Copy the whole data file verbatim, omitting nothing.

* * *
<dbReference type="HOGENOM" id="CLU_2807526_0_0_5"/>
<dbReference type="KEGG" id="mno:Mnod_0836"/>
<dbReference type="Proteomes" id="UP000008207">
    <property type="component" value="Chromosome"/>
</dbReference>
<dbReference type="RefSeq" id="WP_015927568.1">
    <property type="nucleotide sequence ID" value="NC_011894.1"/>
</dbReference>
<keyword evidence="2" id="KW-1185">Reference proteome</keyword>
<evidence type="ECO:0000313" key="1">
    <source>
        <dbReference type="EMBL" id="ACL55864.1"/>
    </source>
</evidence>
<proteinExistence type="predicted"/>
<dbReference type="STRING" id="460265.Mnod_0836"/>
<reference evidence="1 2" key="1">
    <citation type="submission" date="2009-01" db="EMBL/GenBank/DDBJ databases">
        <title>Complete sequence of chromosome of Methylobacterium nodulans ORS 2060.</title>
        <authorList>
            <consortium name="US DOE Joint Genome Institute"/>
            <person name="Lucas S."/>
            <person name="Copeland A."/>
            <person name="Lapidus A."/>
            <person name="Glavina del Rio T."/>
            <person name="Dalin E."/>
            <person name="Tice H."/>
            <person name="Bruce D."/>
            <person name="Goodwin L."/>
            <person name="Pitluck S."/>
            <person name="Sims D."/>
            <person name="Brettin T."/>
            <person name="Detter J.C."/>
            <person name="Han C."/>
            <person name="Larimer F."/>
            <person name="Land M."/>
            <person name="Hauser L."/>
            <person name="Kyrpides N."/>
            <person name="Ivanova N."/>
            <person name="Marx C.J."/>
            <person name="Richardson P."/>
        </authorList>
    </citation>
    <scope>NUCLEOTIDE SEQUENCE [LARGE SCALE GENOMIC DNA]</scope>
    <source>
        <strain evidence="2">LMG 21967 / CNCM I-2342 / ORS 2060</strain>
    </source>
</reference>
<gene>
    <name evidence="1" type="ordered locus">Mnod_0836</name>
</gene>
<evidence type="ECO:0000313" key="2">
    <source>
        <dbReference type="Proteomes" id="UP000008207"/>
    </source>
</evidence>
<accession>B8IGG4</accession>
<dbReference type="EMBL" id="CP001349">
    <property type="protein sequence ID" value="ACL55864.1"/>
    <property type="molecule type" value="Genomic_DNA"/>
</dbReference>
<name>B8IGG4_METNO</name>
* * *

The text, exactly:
<dbReference type="HOGENOM" id="CLU_2807526_0_0_5"/>
<dbReference type="KEGG" id="mno:Mnod_0836"/>
<dbReference type="Proteomes" id="UP000008207">
    <property type="component" value="Chromosome"/>
</dbReference>
<dbReference type="RefSeq" id="WP_015927568.1">
    <property type="nucleotide sequence ID" value="NC_011894.1"/>
</dbReference>
<keyword evidence="2" id="KW-1185">Reference proteome</keyword>
<evidence type="ECO:0000313" key="1">
    <source>
        <dbReference type="EMBL" id="ACL55864.1"/>
    </source>
</evidence>
<proteinExistence type="predicted"/>
<dbReference type="STRING" id="460265.Mnod_0836"/>
<reference evidence="1 2" key="1">
    <citation type="submission" date="2009-01" db="EMBL/GenBank/DDBJ databases">
        <title>Complete sequence of chromosome of Methylobacterium nodulans ORS 2060.</title>
        <authorList>
            <consortium name="US DOE Joint Genome Institute"/>
            <person name="Lucas S."/>
            <person name="Copeland A."/>
            <person name="Lapidus A."/>
            <person name="Glavina del Rio T."/>
            <person name="Dalin E."/>
            <person name="Tice H."/>
            <person name="Bruce D."/>
            <person name="Goodwin L."/>
            <person name="Pitluck S."/>
            <person name="Sims D."/>
            <person name="Brettin T."/>
            <person name="Detter J.C."/>
            <person name="Han C."/>
            <person name="Larimer F."/>
            <person name="Land M."/>
            <person name="Hauser L."/>
            <person name="Kyrpides N."/>
            <person name="Ivanova N."/>
            <person name="Marx C.J."/>
            <person name="Richardson P."/>
        </authorList>
    </citation>
    <scope>NUCLEOTIDE SEQUENCE [LARGE SCALE GENOMIC DNA]</scope>
    <source>
        <strain evidence="2">LMG 21967 / CNCM I-2342 / ORS 2060</strain>
    </source>
</reference>
<gene>
    <name evidence="1" type="ordered locus">Mnod_0836</name>
</gene>
<evidence type="ECO:0000313" key="2">
    <source>
        <dbReference type="Proteomes" id="UP000008207"/>
    </source>
</evidence>
<accession>B8IGG4</accession>
<dbReference type="EMBL" id="CP001349">
    <property type="protein sequence ID" value="ACL55864.1"/>
    <property type="molecule type" value="Genomic_DNA"/>
</dbReference>
<name>B8IGG4_METNO</name>